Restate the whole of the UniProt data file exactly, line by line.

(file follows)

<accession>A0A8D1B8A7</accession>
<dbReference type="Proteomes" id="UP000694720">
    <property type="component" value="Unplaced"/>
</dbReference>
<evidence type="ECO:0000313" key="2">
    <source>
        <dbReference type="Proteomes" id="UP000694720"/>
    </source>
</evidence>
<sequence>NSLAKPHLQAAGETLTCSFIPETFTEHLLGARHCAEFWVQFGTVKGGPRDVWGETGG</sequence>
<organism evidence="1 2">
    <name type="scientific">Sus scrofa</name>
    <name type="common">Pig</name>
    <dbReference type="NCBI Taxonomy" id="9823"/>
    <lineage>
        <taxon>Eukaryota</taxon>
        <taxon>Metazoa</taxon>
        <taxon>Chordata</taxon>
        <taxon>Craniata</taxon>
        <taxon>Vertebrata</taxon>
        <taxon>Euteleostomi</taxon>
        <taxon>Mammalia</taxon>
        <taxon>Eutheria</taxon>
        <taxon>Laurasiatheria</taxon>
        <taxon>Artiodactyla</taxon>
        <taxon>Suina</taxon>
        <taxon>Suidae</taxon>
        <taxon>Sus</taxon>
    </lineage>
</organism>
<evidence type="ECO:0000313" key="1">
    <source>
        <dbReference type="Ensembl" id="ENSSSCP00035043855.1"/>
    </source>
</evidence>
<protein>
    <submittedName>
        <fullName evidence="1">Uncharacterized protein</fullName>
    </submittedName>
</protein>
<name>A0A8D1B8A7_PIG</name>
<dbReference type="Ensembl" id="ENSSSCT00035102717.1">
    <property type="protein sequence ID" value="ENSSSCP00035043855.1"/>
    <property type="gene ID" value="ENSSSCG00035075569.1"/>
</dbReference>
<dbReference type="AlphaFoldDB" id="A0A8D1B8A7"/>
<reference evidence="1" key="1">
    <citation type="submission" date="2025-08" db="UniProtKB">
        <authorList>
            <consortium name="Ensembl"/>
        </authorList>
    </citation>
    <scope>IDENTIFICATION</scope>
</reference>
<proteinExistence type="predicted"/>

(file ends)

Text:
<accession>A0A8D1B8A7</accession>
<dbReference type="Proteomes" id="UP000694720">
    <property type="component" value="Unplaced"/>
</dbReference>
<evidence type="ECO:0000313" key="2">
    <source>
        <dbReference type="Proteomes" id="UP000694720"/>
    </source>
</evidence>
<sequence>NSLAKPHLQAAGETLTCSFIPETFTEHLLGARHCAEFWVQFGTVKGGPRDVWGETGG</sequence>
<organism evidence="1 2">
    <name type="scientific">Sus scrofa</name>
    <name type="common">Pig</name>
    <dbReference type="NCBI Taxonomy" id="9823"/>
    <lineage>
        <taxon>Eukaryota</taxon>
        <taxon>Metazoa</taxon>
        <taxon>Chordata</taxon>
        <taxon>Craniata</taxon>
        <taxon>Vertebrata</taxon>
        <taxon>Euteleostomi</taxon>
        <taxon>Mammalia</taxon>
        <taxon>Eutheria</taxon>
        <taxon>Laurasiatheria</taxon>
        <taxon>Artiodactyla</taxon>
        <taxon>Suina</taxon>
        <taxon>Suidae</taxon>
        <taxon>Sus</taxon>
    </lineage>
</organism>
<evidence type="ECO:0000313" key="1">
    <source>
        <dbReference type="Ensembl" id="ENSSSCP00035043855.1"/>
    </source>
</evidence>
<protein>
    <submittedName>
        <fullName evidence="1">Uncharacterized protein</fullName>
    </submittedName>
</protein>
<name>A0A8D1B8A7_PIG</name>
<dbReference type="Ensembl" id="ENSSSCT00035102717.1">
    <property type="protein sequence ID" value="ENSSSCP00035043855.1"/>
    <property type="gene ID" value="ENSSSCG00035075569.1"/>
</dbReference>
<dbReference type="AlphaFoldDB" id="A0A8D1B8A7"/>
<reference evidence="1" key="1">
    <citation type="submission" date="2025-08" db="UniProtKB">
        <authorList>
            <consortium name="Ensembl"/>
        </authorList>
    </citation>
    <scope>IDENTIFICATION</scope>
</reference>
<proteinExistence type="predicted"/>